• Oppose the rise of the right at the ballot box where you are. Get involved with local organisations around elections, volunteer to canvas door to door or run a stall.
  • Bring this into your climate work. Research into and highlight connections between the fossil fuel industry and right wing politicians in your country. Is a big oil company a major donor to one of your political parties? Maybe a rightway politician has investments in the fossil fuel industry?
  • Get involved with the Global Divestment Mobilisation and bring climate impacts into your action. Pollution often affects diverse neighbourhoods, and large numbers of people of colour, the most in cities in the global north, and immediate impacts of climate change are being felt most by those living in the global south.
  • If you have a spare room, there are schemes to support people to house refugees.

Taking accountable action

We all have a  part to play. Every one of us can commit to doing something, however big or small. Either with your group or a friend, please discuss these two questions:

a) Which of the behaviours in finding steady ground would help you stay active and effective in the world? Can you commit to check in with your friend / group weekly with how you’re doing?

b) How can you, in your climate campaigning and in your life, tackle the rise of the right? Which of the suggestions below, or other ideas do you feel you can commit to? Remember to focus your energy and take care of yourself.

We learned a lot

We know we’ll make mistakes, and we want to be upfront and honest about them, learning as we go. Here are some important commitments to do things differently we’ll be taking forwards from what we learned:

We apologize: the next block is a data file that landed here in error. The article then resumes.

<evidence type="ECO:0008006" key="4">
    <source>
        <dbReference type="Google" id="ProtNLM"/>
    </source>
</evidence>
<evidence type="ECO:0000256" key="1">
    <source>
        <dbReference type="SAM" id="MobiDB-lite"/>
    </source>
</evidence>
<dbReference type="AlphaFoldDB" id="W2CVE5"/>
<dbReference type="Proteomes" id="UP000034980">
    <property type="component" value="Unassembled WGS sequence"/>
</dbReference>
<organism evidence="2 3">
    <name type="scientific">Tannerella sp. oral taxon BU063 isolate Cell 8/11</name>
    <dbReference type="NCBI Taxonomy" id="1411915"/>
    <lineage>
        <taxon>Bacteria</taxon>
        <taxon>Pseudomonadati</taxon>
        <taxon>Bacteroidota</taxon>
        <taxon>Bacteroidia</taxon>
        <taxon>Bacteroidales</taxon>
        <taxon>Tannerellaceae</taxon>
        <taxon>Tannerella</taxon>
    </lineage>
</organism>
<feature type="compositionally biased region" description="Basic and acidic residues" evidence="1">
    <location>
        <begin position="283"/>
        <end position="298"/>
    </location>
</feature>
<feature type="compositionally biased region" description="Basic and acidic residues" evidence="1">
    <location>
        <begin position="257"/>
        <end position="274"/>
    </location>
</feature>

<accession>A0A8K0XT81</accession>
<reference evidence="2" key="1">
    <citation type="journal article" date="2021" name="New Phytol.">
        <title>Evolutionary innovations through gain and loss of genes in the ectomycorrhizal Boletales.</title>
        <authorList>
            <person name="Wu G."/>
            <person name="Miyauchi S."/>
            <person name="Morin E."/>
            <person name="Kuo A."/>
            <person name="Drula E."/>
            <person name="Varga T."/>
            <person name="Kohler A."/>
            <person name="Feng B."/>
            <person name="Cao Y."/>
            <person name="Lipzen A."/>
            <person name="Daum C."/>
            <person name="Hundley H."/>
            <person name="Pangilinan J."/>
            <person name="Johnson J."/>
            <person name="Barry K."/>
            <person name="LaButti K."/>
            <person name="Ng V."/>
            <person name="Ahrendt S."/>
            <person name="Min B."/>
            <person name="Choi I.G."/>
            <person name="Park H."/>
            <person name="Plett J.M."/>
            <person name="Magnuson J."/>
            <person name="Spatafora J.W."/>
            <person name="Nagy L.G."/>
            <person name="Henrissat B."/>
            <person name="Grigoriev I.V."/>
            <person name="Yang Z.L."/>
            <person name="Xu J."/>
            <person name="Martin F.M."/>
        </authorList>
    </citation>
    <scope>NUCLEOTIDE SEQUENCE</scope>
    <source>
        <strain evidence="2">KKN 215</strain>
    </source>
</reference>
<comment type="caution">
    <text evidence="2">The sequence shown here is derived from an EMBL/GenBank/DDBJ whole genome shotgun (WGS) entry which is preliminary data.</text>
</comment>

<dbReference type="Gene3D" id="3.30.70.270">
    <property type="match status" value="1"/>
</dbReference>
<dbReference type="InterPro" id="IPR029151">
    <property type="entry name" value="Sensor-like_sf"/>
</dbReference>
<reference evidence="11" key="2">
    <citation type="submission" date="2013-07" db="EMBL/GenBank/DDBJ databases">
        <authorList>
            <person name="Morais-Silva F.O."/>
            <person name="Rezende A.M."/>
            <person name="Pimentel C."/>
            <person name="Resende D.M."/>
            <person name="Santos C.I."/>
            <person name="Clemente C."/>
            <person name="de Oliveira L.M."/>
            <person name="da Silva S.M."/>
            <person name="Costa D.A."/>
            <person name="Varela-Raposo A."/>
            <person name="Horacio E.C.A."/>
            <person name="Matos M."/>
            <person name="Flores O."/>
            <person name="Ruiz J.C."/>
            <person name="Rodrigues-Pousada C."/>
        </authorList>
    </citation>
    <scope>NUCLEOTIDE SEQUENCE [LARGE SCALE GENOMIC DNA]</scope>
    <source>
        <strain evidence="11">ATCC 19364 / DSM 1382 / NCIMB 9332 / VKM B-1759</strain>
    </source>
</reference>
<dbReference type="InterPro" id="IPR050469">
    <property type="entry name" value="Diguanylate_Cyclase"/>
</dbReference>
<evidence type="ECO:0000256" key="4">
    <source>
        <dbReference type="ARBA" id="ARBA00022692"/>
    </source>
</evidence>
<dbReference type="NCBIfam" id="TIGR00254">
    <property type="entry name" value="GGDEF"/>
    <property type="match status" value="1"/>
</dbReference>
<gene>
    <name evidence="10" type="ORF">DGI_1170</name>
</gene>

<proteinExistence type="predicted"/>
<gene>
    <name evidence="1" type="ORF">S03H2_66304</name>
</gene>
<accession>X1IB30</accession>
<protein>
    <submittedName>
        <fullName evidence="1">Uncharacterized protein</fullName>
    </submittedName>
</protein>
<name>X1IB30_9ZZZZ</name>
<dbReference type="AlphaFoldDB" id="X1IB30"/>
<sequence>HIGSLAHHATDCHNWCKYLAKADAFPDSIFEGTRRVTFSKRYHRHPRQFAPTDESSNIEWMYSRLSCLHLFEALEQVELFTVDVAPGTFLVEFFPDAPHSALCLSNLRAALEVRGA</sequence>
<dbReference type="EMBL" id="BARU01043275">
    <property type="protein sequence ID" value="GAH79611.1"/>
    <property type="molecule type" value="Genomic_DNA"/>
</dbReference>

• We reacted to the rise of Trump and the Muslim ban from a place of urgency rather than strategy, which didn’t leave much time for us to connect with activists who work on issues around race and migration to get their input and advice, although it did mean our webinar was timely and drew a big crowd.
  • We realise we don’t have enough connections across Europe with groups working on issues outside of climate change. We’ll be working on this to make these connections, so we don’t have to try and make them in a hurry when we need inputs from other movements. We welcome your suggestions for groups to connect with.
  • staff are paid employees. We work with a network of people who do climate organising and campaigning on a volunteer basis. We we have requested advice on issues around race, migration, and other kinds of injustice from people in unpaid grassroots roles, in less privileged positions, and we have often failed to value their time by offering proper compensation. From now on, we will set aside some budget to provide compensation for people’s time in these kinds of circumstances, and be clear upfront that we are able and willing to pay them, rather than relying on people requesting money from us for their time.

And we’re still learning

We’d love to hear what you think of our approach so far and where you think we should go next. Please share your ideas in the comment box below.